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Front Axle Support

Discussion in 'Technical and Troubleshooting Torque' started by jd, Nov 3, 2007.

  1. Took the front wheel off the Kat today to check the bearings (only to find they're virtually brand new) and in doing so discovered that pretty much the only thing holding the front axle support nuts on was the fact they'd rusted to the stud. Problem being that now they're off there's stuff all thread left to try and get them back on - as can be seen in the photo (the really worn bit is right where the nuts need to go :().
    Basically just wondering if anyone has any advice on what to do? I've already tried ditching the washers to see if I could get the nuts to bite into the unused thread but that didn't work - and not too sure if fitting extra washers to move the nut out to the start of the thread is such a good idea. If I took the fork into a mechanic would it be possible for them to remove the stud and replace it with a fresh one or is it part of the fork?

  2. They should just be a stud, and relatively easily removed. Once out take it and the nut to your local exhaust shop and there's a good chance they will have a replacement for you, otherwise you may ned to source a genuine one. Either way, should be pretty easy to make like new again.
  3. Well you were full of crap about the easy to remove part :p. But knowing it was supposed to come out was certainly a big help :).
    (Yes I used vice grips, how could you tell :LOL:)

    Interesting comment about the exhaust shop, never would have thought of looking there.
  4. One of my former professions :wink:
    Looks just like an average manifold stud, but knowing Suzuki, it will be a special, "one off" thread pitch, or something like that, just to make it difficult. Good luck with it.
  5. Aaargh! Isn't it always the way, get the first one off but the second one won't bloody budge - I've already destroyed one (cheapo) set of vice grips trying. :mad: . If anyone's got any tips to make this easier please let me know, otherwise looks like it'll have to wait until I can get another (much larger) set of vice grips. Oh I've already thoroughly drowned it in CRC.
  6. jd, if you have the gear you could try heating it...low flame on an oxy or such. thats how we used to get studs out of old racing heads where I used to work.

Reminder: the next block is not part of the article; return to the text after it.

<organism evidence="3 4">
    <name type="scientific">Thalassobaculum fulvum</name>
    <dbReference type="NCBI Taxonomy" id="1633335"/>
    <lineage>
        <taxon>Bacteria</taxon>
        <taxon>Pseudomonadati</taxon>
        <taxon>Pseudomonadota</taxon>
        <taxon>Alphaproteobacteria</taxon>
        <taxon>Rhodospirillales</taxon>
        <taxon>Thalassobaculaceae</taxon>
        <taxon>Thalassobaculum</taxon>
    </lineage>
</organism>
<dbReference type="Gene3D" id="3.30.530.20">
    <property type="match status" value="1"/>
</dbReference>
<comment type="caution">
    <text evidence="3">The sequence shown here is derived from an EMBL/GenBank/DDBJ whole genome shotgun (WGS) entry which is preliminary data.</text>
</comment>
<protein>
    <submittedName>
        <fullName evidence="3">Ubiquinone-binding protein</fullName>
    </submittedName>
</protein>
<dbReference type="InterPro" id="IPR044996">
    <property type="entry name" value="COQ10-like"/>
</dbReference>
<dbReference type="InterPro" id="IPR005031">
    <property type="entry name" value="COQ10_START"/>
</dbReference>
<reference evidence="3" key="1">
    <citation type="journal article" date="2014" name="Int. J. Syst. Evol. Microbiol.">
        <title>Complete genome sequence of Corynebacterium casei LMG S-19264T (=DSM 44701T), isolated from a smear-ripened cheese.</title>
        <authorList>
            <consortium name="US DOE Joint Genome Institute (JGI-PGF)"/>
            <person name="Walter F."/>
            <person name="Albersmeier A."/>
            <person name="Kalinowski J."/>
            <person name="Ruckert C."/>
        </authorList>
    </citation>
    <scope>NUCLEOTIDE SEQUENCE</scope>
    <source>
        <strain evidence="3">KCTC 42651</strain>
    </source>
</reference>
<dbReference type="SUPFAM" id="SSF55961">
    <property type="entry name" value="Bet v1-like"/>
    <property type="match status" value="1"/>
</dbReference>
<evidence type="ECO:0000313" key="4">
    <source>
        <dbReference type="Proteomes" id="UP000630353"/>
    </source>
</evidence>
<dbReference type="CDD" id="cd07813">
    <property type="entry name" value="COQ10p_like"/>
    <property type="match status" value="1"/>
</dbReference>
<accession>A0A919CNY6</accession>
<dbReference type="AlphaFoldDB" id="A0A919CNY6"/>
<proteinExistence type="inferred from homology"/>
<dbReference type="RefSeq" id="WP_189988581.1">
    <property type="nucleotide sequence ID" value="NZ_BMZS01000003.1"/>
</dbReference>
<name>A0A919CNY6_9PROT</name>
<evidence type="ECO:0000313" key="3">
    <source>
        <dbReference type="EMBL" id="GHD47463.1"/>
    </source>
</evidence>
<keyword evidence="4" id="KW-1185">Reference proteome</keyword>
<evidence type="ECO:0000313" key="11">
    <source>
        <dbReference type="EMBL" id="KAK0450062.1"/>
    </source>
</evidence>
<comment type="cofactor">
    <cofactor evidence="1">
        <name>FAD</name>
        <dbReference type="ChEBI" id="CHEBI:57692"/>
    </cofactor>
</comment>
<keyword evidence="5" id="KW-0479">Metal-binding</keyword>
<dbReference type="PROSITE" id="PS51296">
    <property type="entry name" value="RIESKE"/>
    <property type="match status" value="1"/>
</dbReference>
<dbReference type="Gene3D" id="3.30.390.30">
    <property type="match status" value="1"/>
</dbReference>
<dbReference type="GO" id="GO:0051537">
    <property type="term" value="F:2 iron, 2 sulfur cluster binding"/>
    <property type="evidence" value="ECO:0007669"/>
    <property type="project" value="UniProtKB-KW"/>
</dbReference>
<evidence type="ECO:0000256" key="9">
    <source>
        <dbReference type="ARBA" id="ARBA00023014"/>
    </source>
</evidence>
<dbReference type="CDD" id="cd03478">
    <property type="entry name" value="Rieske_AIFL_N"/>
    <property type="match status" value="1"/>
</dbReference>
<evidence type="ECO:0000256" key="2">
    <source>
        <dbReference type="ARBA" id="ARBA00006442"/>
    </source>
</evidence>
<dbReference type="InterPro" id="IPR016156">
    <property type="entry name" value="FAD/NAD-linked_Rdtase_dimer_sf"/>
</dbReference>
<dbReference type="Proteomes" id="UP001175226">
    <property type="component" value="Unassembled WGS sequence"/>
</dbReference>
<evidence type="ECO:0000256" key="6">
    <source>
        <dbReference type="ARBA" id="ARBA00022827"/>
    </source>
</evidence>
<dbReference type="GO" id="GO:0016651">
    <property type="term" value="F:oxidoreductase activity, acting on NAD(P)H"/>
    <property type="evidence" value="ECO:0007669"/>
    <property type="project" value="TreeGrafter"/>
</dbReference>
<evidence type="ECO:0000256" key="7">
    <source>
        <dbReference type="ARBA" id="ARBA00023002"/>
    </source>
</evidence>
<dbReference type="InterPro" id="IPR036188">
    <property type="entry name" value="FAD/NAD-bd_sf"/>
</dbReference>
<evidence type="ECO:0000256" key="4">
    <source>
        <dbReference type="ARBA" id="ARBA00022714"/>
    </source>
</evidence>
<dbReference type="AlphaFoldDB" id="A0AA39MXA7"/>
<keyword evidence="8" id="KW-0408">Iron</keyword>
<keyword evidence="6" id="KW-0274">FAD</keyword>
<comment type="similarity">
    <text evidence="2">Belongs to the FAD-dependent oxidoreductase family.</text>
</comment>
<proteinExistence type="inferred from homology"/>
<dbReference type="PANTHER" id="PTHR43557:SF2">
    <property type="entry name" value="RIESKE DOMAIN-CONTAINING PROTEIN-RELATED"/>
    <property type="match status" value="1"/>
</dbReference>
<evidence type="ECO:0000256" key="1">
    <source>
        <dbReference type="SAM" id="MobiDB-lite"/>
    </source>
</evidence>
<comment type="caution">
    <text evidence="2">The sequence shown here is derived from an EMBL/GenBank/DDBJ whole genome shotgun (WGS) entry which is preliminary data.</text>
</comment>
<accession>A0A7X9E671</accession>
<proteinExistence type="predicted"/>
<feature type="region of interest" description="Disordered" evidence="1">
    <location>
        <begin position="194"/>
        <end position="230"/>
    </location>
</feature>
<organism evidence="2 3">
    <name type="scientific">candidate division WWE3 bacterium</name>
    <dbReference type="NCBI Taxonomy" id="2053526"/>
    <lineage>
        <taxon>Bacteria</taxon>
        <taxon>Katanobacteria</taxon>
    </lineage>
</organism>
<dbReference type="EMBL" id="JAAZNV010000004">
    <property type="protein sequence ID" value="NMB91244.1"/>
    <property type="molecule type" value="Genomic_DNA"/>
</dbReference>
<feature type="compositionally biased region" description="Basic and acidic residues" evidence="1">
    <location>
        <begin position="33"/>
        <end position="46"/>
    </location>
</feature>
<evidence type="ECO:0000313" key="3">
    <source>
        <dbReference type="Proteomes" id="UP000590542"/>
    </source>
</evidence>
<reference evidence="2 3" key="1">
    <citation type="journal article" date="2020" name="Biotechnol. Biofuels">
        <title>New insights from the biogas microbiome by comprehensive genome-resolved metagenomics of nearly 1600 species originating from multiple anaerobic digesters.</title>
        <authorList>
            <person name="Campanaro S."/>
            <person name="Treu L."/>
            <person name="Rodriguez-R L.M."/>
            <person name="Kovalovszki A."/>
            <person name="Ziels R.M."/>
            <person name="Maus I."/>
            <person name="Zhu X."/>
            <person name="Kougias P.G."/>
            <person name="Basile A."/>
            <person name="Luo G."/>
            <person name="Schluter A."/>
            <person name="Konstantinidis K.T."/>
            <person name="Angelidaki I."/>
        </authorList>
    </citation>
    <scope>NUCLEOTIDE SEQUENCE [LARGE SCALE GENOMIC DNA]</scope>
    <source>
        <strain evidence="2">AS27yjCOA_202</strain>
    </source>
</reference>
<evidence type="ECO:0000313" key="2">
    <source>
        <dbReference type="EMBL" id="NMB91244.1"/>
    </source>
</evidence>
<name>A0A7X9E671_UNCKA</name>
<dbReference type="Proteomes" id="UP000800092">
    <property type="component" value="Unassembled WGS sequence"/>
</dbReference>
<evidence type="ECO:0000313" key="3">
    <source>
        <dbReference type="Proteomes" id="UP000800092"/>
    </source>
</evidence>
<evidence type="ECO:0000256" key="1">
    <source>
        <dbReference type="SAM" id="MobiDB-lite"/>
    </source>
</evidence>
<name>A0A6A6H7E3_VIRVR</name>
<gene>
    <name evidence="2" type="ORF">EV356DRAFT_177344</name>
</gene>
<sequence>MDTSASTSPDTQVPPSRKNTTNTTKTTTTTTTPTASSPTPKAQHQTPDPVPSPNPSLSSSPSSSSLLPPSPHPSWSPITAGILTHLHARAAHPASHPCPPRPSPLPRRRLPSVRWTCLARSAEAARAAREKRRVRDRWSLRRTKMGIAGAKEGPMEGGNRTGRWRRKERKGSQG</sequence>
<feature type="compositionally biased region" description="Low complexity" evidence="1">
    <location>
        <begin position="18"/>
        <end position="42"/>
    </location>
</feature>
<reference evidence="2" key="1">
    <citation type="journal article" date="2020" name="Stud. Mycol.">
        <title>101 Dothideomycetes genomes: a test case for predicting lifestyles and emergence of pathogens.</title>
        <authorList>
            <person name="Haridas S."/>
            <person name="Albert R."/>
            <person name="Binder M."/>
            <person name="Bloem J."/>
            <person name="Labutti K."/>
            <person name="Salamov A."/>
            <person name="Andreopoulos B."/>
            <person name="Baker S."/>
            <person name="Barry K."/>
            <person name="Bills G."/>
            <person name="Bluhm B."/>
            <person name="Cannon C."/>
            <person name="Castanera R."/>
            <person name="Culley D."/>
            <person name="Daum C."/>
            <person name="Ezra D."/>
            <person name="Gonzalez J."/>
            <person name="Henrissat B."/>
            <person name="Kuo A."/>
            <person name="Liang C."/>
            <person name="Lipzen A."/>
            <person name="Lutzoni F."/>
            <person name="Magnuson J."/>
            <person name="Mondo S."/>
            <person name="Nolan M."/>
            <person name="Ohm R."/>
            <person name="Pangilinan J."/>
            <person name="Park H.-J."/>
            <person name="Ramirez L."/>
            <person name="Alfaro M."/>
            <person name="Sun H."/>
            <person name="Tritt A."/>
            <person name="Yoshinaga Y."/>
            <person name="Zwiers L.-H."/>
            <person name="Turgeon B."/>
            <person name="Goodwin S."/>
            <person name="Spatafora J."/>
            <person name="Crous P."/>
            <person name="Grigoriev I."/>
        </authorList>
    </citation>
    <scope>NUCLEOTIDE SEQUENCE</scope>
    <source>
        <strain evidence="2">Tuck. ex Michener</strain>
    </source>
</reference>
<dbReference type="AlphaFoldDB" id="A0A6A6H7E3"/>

7. Give it a tap straight on with a hammer, just to break the bond of corrosion.

    Be very careful with heat around the alloy fork parts if you go that route.

    You could weld something to it for leverage.

    Don't s'pose there's any chance of two nuts going on to lock together?
  8. First thing I tried - wasn't enough strength left in the thread for that though unfortunately.
    Since I don't have access to a welder think I'll give tapping it with a hammer a go then start again with a fresh set of vice grips (though that'll have to wait for another day).
  9. Weld nuts on the studs, lots of penetrating oil, and come back tomorrow. They'll fall off. A cheap welder wil cost under $100 from Super Cheap. You will use it a lot.
    Use Loctite on the new studs, and get grade 8 Nyloc nuts for the new studs, or use lockwashers.
    Otherwise, grind two flats on teh stud to suit a spanner you have in the toolbox, and use penerating oil.

    Regards, Andrew.
  10. Go buy yourself a bloody stud remover/inserter. the good ones look like a socket and they have cams in them turn it and it locks on, get the breaker bar onto it and give it a bit of your power. But be careful you dont snap it off! because then you will have to buy a stud extractor set, and their a bit pricey for a good one.

    By the way, its not such a good idea to heat alloy, it weakens it a lot if they get past a certain temp and its not that high.

    Next time you dismantle your bike, if you see bolts that are looking a bit sad fix them. Get a tap and die set and run a die over the bolts with cutting fluid, and remember when running the die over a bolt the rule is 1/2 a turn on and 1/4 turn off and repeat until you finish. Even hitting them up with the wire brush will be good.

    p.s. Go buy yourself a set of good vice-grips :wink: try the brand called 'vice-grip'. They'll set you back a penny but they are good, although the only place ive been able to get a set is my snap-on dealer.
  11. If you use heat, just heat the stud -not the lower fork slider. When its nice & hot give it a good squirt with something like WD40 CRC or preferably Yield. Buy a stud remover & it will come out easy as.
  12. Didn't even know such a thing existed but bought one today and it worked absolutely f*&king brilliant :grin: (once I figured out how it actually worked). Thanks heaps for the tip, now just have to chase up some replacements.
    Oh and proof of how well it worked was in the fact it worked first go, whereas all I'd managed to achieve with vice grips was this:
  13. bah.
    bit late but i would have cut a new (smaller sized thread) on the existing studs.
    But im lazy
  14. Thought of that, but didn't like the idea of weakening the bit that keeps the front wheel attached to the bike.